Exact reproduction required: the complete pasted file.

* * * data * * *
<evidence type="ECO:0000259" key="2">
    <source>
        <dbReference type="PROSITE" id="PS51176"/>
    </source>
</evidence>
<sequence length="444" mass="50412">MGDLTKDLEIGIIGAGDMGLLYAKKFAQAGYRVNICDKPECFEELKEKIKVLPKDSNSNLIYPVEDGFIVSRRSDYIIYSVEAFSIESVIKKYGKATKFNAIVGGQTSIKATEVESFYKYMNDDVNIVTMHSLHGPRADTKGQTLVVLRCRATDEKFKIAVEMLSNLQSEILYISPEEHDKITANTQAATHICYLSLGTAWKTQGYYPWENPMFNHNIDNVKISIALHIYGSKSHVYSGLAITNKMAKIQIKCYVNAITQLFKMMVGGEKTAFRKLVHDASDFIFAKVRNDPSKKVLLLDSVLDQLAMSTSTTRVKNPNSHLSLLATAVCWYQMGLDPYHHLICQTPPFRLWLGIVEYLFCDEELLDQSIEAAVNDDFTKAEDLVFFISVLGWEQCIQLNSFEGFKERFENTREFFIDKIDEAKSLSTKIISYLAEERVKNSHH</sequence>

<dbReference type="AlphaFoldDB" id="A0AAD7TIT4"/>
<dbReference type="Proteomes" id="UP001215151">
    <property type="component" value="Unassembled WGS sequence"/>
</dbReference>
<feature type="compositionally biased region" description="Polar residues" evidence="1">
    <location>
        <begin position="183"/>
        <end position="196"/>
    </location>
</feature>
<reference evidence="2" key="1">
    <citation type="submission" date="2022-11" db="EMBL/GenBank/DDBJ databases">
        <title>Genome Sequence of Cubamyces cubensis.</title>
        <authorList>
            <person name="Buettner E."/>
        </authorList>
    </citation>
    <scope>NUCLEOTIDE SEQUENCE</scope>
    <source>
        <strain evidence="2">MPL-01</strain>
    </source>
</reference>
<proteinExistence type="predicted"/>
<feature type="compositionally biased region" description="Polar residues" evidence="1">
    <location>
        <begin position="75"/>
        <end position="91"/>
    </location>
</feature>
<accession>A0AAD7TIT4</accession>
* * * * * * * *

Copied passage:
<evidence type="ECO:0000259" key="2">
    <source>
        <dbReference type="PROSITE" id="PS51176"/>
    </source>
</evidence>
<sequence length="444" mass="50412">MGDLTKDLEIGIIGAGDMGLLYAKKFAQAGYRVNICDKPECFEELKEKIKVLPKDSNSNLIYPVEDGFIVSRRSDYIIYSVEAFSIESVIKKYGKATKFNAIVGGQTSIKATEVESFYKYMNDDVNIVTMHSLHGPRADTKGQTLVVLRCRATDEKFKIAVEMLSNLQSEILYISPEEHDKITANTQAATHICYLSLGTAWKTQGYYPWENPMFNHNIDNVKISIALHIYGSKSHVYSGLAITNKMAKIQIKCYVNAITQLFKMMVGGEKTAFRKLVHDASDFIFAKVRNDPSKKVLLLDSVLDQLAMSTSTTRVKNPNSHLSLLATAVCWYQMGLDPYHHLICQTPPFRLWLGIVEYLFCDEELLDQSIEAAVNDDFTKAEDLVFFISVLGWEQCIQLNSFEGFKERFENTREFFIDKIDEAKSLSTKIISYLAEERVKNSHH</sequence>

<dbReference type="AlphaFoldDB" id="A0AAD7TIT4"/>
<dbReference type="Proteomes" id="UP001215151">
    <property type="component" value="Unassembled WGS sequence"/>
</dbReference>
<feature type="compositionally biased region" description="Polar residues" evidence="1">
    <location>
        <begin position="183"/>
        <end position="196"/>
    </location>
</feature>
<reference evidence="2" key="1">
    <citation type="submission" date="2022-11" db="EMBL/GenBank/DDBJ databases">
        <title>Genome Sequence of Cubamyces cubensis.</title>
        <authorList>
            <person name="Buettner E."/>
        </authorList>
    </citation>
    <scope>NUCLEOTIDE SEQUENCE</scope>
    <source>
        <strain evidence="2">MPL-01</strain>
    </source>
</reference>
<proteinExistence type="predicted"/>
<feature type="compositionally biased region" description="Polar residues" evidence="1">
    <location>
        <begin position="75"/>
        <end position="91"/>
    </location>
</feature>
<accession>A0AAD7TIT4</accession>